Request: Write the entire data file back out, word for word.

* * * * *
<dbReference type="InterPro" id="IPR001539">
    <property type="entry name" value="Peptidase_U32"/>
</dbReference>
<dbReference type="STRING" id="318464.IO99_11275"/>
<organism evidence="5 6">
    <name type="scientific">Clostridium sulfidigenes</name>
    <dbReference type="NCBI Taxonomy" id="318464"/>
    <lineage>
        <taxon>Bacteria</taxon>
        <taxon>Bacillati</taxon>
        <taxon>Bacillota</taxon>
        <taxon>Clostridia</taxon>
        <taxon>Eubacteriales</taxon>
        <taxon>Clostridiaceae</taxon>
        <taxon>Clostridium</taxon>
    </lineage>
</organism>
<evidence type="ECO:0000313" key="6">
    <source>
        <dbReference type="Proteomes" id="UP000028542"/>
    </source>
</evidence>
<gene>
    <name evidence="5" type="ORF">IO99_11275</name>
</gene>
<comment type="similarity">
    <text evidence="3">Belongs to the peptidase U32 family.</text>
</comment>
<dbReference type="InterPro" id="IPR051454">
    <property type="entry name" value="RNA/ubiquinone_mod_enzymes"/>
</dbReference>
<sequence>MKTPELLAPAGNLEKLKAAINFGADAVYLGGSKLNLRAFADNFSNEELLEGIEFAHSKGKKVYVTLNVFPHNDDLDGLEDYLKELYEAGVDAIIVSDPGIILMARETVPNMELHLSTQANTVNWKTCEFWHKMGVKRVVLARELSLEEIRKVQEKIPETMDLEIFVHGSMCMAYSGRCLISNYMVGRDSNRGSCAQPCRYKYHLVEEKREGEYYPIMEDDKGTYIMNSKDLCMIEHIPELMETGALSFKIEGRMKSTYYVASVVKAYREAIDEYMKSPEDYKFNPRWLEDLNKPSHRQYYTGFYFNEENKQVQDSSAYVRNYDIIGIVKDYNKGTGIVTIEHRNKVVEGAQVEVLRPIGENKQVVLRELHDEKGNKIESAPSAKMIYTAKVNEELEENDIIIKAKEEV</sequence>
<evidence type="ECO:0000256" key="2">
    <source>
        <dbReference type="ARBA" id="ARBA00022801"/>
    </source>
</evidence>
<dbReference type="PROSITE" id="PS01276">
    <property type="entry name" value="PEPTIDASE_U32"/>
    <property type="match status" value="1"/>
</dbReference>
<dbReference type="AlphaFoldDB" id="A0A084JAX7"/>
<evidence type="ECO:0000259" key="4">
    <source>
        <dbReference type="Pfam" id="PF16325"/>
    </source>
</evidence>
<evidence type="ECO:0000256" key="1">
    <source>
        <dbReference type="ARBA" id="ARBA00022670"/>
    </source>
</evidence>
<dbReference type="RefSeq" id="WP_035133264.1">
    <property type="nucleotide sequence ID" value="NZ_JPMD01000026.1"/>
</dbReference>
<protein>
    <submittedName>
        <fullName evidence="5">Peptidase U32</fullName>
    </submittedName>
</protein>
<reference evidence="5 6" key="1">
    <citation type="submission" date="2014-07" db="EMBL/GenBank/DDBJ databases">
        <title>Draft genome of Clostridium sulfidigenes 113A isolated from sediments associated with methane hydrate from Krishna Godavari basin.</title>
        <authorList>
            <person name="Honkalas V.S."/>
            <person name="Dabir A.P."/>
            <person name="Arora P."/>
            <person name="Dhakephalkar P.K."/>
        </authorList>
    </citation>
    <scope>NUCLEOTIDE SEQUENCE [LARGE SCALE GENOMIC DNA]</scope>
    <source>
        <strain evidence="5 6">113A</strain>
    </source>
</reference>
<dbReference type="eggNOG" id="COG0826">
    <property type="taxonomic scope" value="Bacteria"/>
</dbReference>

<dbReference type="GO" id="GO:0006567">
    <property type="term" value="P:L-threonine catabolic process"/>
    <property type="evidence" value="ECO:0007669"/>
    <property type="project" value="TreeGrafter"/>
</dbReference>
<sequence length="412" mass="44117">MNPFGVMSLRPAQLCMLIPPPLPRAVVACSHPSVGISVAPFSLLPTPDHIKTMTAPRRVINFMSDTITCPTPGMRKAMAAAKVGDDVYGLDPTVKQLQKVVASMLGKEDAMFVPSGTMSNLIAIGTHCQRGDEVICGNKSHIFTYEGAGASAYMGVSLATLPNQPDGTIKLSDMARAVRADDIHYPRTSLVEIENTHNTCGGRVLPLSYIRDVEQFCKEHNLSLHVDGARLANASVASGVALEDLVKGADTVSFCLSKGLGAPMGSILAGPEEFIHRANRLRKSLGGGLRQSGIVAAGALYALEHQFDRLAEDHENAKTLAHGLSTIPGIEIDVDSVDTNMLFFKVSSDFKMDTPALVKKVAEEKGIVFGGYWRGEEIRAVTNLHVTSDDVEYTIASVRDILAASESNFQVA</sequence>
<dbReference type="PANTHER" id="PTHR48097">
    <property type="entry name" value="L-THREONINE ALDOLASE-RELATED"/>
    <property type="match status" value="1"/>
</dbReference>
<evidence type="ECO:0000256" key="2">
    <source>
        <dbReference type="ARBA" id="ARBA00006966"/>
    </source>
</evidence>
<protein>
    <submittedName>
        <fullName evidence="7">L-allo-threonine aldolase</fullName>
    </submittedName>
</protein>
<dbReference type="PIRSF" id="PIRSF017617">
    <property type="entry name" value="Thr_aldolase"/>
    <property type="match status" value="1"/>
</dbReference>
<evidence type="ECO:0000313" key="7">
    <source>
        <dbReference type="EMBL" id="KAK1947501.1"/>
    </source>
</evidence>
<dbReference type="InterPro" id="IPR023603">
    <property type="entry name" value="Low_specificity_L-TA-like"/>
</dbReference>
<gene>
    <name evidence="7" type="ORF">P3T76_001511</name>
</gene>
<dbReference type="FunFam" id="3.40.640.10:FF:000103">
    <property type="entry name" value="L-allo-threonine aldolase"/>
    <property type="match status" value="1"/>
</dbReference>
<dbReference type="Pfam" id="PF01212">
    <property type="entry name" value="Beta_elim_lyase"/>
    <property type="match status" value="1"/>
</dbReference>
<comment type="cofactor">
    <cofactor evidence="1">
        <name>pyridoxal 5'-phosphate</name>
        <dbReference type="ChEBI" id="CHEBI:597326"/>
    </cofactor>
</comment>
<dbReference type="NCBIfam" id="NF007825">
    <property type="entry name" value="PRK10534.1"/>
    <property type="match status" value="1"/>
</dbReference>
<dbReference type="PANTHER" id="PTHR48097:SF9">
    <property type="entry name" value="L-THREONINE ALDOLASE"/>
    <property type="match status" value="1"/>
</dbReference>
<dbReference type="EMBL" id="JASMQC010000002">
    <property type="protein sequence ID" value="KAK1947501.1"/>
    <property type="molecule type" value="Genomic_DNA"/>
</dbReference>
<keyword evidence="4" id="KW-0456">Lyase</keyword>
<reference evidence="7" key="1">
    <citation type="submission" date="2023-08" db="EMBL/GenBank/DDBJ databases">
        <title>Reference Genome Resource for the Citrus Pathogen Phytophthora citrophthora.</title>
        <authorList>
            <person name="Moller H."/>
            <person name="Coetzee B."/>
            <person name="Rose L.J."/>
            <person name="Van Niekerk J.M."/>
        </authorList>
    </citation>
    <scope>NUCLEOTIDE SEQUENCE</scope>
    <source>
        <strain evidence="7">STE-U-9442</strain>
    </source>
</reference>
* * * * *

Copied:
<dbReference type="InterPro" id="IPR001539">
    <property type="entry name" value="Peptidase_U32"/>
</dbReference>
<dbReference type="STRING" id="318464.IO99_11275"/>
<organism evidence="5 6">
    <name type="scientific">Clostridium sulfidigenes</name>
    <dbReference type="NCBI Taxonomy" id="318464"/>
    <lineage>
        <taxon>Bacteria</taxon>
        <taxon>Bacillati</taxon>
        <taxon>Bacillota</taxon>
        <taxon>Clostridia</taxon>
        <taxon>Eubacteriales</taxon>
        <taxon>Clostridiaceae</taxon>
        <taxon>Clostridium</taxon>
    </lineage>
</organism>
<evidence type="ECO:0000313" key="6">
    <source>
        <dbReference type="Proteomes" id="UP000028542"/>
    </source>
</evidence>
<gene>
    <name evidence="5" type="ORF">IO99_11275</name>
</gene>
<comment type="similarity">
    <text evidence="3">Belongs to the peptidase U32 family.</text>
</comment>
<dbReference type="InterPro" id="IPR051454">
    <property type="entry name" value="RNA/ubiquinone_mod_enzymes"/>
</dbReference>
<sequence>MKTPELLAPAGNLEKLKAAINFGADAVYLGGSKLNLRAFADNFSNEELLEGIEFAHSKGKKVYVTLNVFPHNDDLDGLEDYLKELYEAGVDAIIVSDPGIILMARETVPNMELHLSTQANTVNWKTCEFWHKMGVKRVVLARELSLEEIRKVQEKIPETMDLEIFVHGSMCMAYSGRCLISNYMVGRDSNRGSCAQPCRYKYHLVEEKREGEYYPIMEDDKGTYIMNSKDLCMIEHIPELMETGALSFKIEGRMKSTYYVASVVKAYREAIDEYMKSPEDYKFNPRWLEDLNKPSHRQYYTGFYFNEENKQVQDSSAYVRNYDIIGIVKDYNKGTGIVTIEHRNKVVEGAQVEVLRPIGENKQVVLRELHDEKGNKIESAPSAKMIYTAKVNEELEENDIIIKAKEEV</sequence>
<evidence type="ECO:0000256" key="2">
    <source>
        <dbReference type="ARBA" id="ARBA00022801"/>
    </source>
</evidence>
<dbReference type="PROSITE" id="PS01276">
    <property type="entry name" value="PEPTIDASE_U32"/>
    <property type="match status" value="1"/>
</dbReference>
<dbReference type="AlphaFoldDB" id="A0A084JAX7"/>
<evidence type="ECO:0000259" key="4">
    <source>
        <dbReference type="Pfam" id="PF16325"/>
    </source>
</evidence>
<evidence type="ECO:0000256" key="1">
    <source>
        <dbReference type="ARBA" id="ARBA00022670"/>
    </source>
</evidence>
<dbReference type="RefSeq" id="WP_035133264.1">
    <property type="nucleotide sequence ID" value="NZ_JPMD01000026.1"/>
</dbReference>
<protein>
    <submittedName>
        <fullName evidence="5">Peptidase U32</fullName>
    </submittedName>
</protein>
<reference evidence="5 6" key="1">
    <citation type="submission" date="2014-07" db="EMBL/GenBank/DDBJ databases">
        <title>Draft genome of Clostridium sulfidigenes 113A isolated from sediments associated with methane hydrate from Krishna Godavari basin.</title>
        <authorList>
            <person name="Honkalas V.S."/>
            <person name="Dabir A.P."/>
            <person name="Arora P."/>
            <person name="Dhakephalkar P.K."/>
        </authorList>
    </citation>
    <scope>NUCLEOTIDE SEQUENCE [LARGE SCALE GENOMIC DNA]</scope>
    <source>
        <strain evidence="5 6">113A</strain>
    </source>
</reference>
<dbReference type="eggNOG" id="COG0826">
    <property type="taxonomic scope" value="Bacteria"/>
</dbReference>

<dbReference type="GO" id="GO:0006567">
    <property type="term" value="P:L-threonine catabolic process"/>
    <property type="evidence" value="ECO:0007669"/>
    <property type="project" value="TreeGrafter"/>
</dbReference>
<sequence length="412" mass="44117">MNPFGVMSLRPAQLCMLIPPPLPRAVVACSHPSVGISVAPFSLLPTPDHIKTMTAPRRVINFMSDTITCPTPGMRKAMAAAKVGDDVYGLDPTVKQLQKVVASMLGKEDAMFVPSGTMSNLIAIGTHCQRGDEVICGNKSHIFTYEGAGASAYMGVSLATLPNQPDGTIKLSDMARAVRADDIHYPRTSLVEIENTHNTCGGRVLPLSYIRDVEQFCKEHNLSLHVDGARLANASVASGVALEDLVKGADTVSFCLSKGLGAPMGSILAGPEEFIHRANRLRKSLGGGLRQSGIVAAGALYALEHQFDRLAEDHENAKTLAHGLSTIPGIEIDVDSVDTNMLFFKVSSDFKMDTPALVKKVAEEKGIVFGGYWRGEEIRAVTNLHVTSDDVEYTIASVRDILAASESNFQVA</sequence>
<dbReference type="PANTHER" id="PTHR48097">
    <property type="entry name" value="L-THREONINE ALDOLASE-RELATED"/>
    <property type="match status" value="1"/>
</dbReference>
<evidence type="ECO:0000256" key="2">
    <source>
        <dbReference type="ARBA" id="ARBA00006966"/>
    </source>
</evidence>
<protein>
    <submittedName>
        <fullName evidence="7">L-allo-threonine aldolase</fullName>
    </submittedName>
</protein>
<dbReference type="PIRSF" id="PIRSF017617">
    <property type="entry name" value="Thr_aldolase"/>
    <property type="match status" value="1"/>
</dbReference>
<evidence type="ECO:0000313" key="7">
    <source>
        <dbReference type="EMBL" id="KAK1947501.1"/>
    </source>
</evidence>
<dbReference type="InterPro" id="IPR023603">
    <property type="entry name" value="Low_specificity_L-TA-like"/>
</dbReference>
<gene>
    <name evidence="7" type="ORF">P3T76_001511</name>
</gene>
<dbReference type="FunFam" id="3.40.640.10:FF:000103">
    <property type="entry name" value="L-allo-threonine aldolase"/>
    <property type="match status" value="1"/>
</dbReference>
<dbReference type="Pfam" id="PF01212">
    <property type="entry name" value="Beta_elim_lyase"/>
    <property type="match status" value="1"/>
</dbReference>
<comment type="cofactor">
    <cofactor evidence="1">
        <name>pyridoxal 5'-phosphate</name>
        <dbReference type="ChEBI" id="CHEBI:597326"/>
    </cofactor>
</comment>
<dbReference type="NCBIfam" id="NF007825">
    <property type="entry name" value="PRK10534.1"/>
    <property type="match status" value="1"/>
</dbReference>
<dbReference type="PANTHER" id="PTHR48097:SF9">
    <property type="entry name" value="L-THREONINE ALDOLASE"/>
    <property type="match status" value="1"/>
</dbReference>
<dbReference type="EMBL" id="JASMQC010000002">
    <property type="protein sequence ID" value="KAK1947501.1"/>
    <property type="molecule type" value="Genomic_DNA"/>
</dbReference>
<keyword evidence="4" id="KW-0456">Lyase</keyword>
<reference evidence="7" key="1">
    <citation type="submission" date="2023-08" db="EMBL/GenBank/DDBJ databases">
        <title>Reference Genome Resource for the Citrus Pathogen Phytophthora citrophthora.</title>
        <authorList>
            <person name="Moller H."/>
            <person name="Coetzee B."/>
            <person name="Rose L.J."/>
            <person name="Van Niekerk J.M."/>
        </authorList>
    </citation>
    <scope>NUCLEOTIDE SEQUENCE</scope>
    <source>
        <strain evidence="7">STE-U-9442</strain>
    </source>
</reference>